Difference .22 rimfire rifles vs. spring powered rifles? - RimfireCentral.com Forums

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Old 08-25-2020, 12:49 PM
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Smile Difference .22 rimfire rifles vs. spring powered rifles?



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It looks as if I may wind up with an HW 30 in .22 caliber.
It's a quality, beautiful gun! But...how much, if any at all will shooting this airgun farble my .22 RF shooting? I have heard that springers need a whole new set of techniques. At 80, I find it takes me a while to change/relearn stuff.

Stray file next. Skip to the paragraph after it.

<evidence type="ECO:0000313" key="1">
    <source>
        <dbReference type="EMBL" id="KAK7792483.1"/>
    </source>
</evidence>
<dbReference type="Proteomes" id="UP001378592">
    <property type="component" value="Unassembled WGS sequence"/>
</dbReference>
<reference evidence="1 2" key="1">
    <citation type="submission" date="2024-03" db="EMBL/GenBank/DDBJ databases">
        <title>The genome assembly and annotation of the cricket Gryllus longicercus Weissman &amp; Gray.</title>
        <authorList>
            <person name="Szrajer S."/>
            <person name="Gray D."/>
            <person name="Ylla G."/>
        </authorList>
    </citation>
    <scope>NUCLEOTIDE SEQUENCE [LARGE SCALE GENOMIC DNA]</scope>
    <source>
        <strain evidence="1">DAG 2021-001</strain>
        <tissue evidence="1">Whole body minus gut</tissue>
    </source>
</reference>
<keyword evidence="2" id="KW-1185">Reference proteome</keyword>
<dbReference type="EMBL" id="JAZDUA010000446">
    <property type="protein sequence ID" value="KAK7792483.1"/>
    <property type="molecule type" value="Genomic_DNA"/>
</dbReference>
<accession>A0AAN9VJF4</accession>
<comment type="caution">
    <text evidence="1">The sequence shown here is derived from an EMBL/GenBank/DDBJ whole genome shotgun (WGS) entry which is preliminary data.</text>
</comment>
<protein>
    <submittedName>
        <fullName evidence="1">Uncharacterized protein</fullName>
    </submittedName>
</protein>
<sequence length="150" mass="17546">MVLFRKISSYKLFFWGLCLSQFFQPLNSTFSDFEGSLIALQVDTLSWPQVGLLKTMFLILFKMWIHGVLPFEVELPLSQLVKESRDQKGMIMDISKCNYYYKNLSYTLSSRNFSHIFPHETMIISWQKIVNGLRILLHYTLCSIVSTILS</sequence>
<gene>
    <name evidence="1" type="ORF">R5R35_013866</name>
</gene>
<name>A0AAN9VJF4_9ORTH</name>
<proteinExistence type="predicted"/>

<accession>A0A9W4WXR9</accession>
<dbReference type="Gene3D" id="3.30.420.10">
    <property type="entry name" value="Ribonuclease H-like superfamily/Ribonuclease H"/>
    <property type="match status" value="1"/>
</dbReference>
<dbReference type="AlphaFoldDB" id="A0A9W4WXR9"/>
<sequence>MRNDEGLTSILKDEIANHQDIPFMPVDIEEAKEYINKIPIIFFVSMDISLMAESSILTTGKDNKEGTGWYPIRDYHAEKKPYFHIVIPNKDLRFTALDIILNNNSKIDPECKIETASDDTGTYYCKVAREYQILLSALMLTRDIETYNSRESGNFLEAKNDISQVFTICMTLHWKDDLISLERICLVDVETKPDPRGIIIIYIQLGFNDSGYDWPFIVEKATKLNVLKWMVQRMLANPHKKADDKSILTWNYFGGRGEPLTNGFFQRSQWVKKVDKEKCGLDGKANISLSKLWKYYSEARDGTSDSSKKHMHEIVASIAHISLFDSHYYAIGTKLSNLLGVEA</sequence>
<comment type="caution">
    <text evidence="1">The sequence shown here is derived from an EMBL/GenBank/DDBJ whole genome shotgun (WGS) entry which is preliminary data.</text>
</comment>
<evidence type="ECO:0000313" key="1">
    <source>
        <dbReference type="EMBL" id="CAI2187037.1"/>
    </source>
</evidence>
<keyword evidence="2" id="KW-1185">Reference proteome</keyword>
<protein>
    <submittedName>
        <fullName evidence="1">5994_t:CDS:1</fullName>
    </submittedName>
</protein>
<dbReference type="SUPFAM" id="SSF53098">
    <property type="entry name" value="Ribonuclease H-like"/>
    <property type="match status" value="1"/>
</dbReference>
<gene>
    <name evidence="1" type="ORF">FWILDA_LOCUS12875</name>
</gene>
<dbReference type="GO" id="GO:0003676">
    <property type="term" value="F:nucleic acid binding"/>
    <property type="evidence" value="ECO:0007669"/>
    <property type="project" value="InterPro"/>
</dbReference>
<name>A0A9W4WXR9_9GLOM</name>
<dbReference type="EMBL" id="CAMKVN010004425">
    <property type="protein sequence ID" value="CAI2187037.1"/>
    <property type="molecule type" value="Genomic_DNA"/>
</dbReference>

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Old 08-25-2020, 03:15 PM
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The HW 30 is kin to the Beeman R7. I have an R7 and it's a tack driver to 30 yds. in .177. You should not have any problems with shooting it. I am 73. A bit of a lighter grip and let it recoil in your hands. Since it requires only 18 lb. of cocking effort, it's easy to shoot often. I have a Nikon 3-9 EFR on mine as mine doesn't have sights. Beautiful gun, adj. trigger.

I'd buy a tin of asst. pellets to find which weight it likes best. They can be ordered from Airguns of AZ or Pyramid Air.
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Old 08-25-2020, 05:24 PM
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Beyond using the artillery hold, which alum572 already described, I think you will find that shooting your HW 30 will actually improve your rimfire shooting. Shooting airguns well requires more attention to be paid to trigger press and follow through, both of which will transition well to shooting your .22RFs.